Yup, min(str.length(), 26). It's just to avoid the "grow cost" if not needed –  Marco Acierno Mar 12 '14 at 21:28

A possibly faster, and at least more compact version than using a HashMap is to use a good old integer array. A char can actually be typecasted to an int, which gives it's ASCII code value.

String str = "Hello World";
int[] counts = new int[(int) Character.MAX_VALUE];
// If you are certain you will only have ASCII characters, I would use new int[256] instead

for (int i = 0; i < str.length(); i++) {
char charAt = str.charAt(i);
counts[(int) charAt]++;
}

System.out.println(Arrays.toString(counts));


As the above output is a bit big, by looping through the integer array you can output just the characters which actually occur:

for (int i = 0; i < counts.length; i++) {
if (counts[i] > 0)
System.out.println("Number of " + (char) i + ": " + counts[i]);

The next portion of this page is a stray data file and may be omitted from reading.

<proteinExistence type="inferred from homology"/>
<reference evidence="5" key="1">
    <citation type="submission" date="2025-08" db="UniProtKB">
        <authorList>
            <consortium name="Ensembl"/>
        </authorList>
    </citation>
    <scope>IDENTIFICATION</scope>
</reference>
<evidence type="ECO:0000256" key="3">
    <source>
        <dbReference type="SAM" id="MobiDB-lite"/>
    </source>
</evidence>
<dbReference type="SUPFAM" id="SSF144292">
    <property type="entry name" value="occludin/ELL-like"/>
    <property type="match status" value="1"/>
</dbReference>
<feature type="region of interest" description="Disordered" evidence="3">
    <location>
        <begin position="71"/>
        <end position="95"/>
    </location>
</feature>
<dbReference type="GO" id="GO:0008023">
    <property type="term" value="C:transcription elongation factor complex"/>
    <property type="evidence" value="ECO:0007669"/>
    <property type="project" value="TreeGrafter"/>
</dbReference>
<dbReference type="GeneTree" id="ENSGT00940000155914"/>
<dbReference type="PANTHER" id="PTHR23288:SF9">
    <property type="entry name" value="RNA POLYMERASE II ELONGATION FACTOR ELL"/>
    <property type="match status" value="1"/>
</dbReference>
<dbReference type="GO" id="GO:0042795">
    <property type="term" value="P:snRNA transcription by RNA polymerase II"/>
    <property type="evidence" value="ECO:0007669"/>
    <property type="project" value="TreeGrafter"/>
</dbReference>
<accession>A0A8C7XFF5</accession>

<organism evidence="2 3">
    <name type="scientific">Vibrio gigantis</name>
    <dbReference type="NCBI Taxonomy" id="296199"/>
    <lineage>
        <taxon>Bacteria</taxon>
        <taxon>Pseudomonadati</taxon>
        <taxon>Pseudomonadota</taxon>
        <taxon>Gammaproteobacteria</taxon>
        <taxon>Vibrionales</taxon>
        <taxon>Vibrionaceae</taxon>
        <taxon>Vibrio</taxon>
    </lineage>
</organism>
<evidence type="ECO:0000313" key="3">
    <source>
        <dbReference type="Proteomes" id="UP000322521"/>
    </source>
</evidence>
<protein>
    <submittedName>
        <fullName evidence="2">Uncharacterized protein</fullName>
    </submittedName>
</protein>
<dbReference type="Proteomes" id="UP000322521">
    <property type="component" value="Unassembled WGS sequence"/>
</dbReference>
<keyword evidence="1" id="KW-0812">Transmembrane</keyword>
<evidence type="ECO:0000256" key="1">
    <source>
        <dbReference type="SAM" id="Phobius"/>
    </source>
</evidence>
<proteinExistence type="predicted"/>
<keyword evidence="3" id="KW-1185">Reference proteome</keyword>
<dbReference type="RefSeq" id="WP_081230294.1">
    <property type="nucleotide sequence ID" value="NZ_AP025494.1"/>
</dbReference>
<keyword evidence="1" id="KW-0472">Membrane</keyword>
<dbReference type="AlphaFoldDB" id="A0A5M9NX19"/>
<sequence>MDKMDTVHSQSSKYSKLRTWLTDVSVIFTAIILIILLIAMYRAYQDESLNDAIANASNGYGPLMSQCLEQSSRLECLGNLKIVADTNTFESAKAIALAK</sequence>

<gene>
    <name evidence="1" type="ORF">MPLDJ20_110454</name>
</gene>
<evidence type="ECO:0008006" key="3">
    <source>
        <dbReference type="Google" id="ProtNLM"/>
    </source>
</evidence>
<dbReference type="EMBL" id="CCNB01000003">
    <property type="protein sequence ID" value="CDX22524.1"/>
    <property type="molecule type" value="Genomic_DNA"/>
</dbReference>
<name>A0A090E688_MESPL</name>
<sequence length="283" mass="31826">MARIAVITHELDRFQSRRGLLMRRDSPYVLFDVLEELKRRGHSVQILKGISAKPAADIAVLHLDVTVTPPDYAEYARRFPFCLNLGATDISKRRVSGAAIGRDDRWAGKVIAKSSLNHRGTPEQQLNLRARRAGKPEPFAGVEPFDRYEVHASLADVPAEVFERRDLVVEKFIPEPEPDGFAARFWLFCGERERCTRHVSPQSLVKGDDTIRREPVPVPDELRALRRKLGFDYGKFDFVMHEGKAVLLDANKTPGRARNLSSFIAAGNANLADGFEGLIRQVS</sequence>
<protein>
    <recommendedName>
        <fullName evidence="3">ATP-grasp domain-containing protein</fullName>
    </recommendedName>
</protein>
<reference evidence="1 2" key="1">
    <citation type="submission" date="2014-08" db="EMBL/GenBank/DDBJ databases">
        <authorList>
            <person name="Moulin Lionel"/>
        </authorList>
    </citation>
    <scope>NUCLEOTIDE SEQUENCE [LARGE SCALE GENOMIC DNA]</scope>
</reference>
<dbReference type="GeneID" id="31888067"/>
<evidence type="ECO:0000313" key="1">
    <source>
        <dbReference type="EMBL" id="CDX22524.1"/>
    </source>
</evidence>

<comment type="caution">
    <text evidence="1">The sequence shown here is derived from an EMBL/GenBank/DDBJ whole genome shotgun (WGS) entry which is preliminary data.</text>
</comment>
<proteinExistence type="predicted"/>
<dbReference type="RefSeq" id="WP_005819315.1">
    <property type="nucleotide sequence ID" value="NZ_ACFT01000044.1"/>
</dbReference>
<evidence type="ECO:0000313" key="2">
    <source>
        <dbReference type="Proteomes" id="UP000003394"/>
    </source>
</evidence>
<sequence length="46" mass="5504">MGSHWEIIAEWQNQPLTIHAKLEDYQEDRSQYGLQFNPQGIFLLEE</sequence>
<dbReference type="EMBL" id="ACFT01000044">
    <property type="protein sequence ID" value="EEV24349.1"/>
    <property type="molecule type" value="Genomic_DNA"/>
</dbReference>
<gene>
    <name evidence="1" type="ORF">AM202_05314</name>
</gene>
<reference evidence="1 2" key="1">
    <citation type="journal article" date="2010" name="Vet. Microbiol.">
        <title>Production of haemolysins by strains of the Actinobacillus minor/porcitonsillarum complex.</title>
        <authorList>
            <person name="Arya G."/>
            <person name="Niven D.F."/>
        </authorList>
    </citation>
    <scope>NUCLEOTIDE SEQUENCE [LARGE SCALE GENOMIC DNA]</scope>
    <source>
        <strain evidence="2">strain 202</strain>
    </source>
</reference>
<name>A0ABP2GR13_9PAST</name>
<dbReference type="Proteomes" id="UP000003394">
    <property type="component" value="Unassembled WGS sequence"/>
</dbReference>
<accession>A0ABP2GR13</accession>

}

-
Are Java strings ASCII? I thought they were Unicode, in which case your code could have an array of bound exception. –  konijn Mar 12 '14 at 20:21
@konijn I also think they're Unicode. I just assumed we were only using ASCII here. I've edited my answer to support Unicode. –  Simon André Forsberg Mar 12 '14 at 20:25
You don't need to cast Character.MAX_VALUE to an int, nor do you need to cast chartAt to an int. Internally they are represented as numbers and will work just fine. You can even use char i instead of int i in your printing loop to avoid the cast to char there as well. The nice thing about making it an array like this is that it can make for very readable code. You can get the count for any char by just saying counts['a'] to get the count for 'a'. –  cbojar Mar 13 '14 at 16:32
1. Actually, there is an even better structure than maps and arrays for this kind of counting: Multisets. Documentation of Google Guava mentions a very similar case: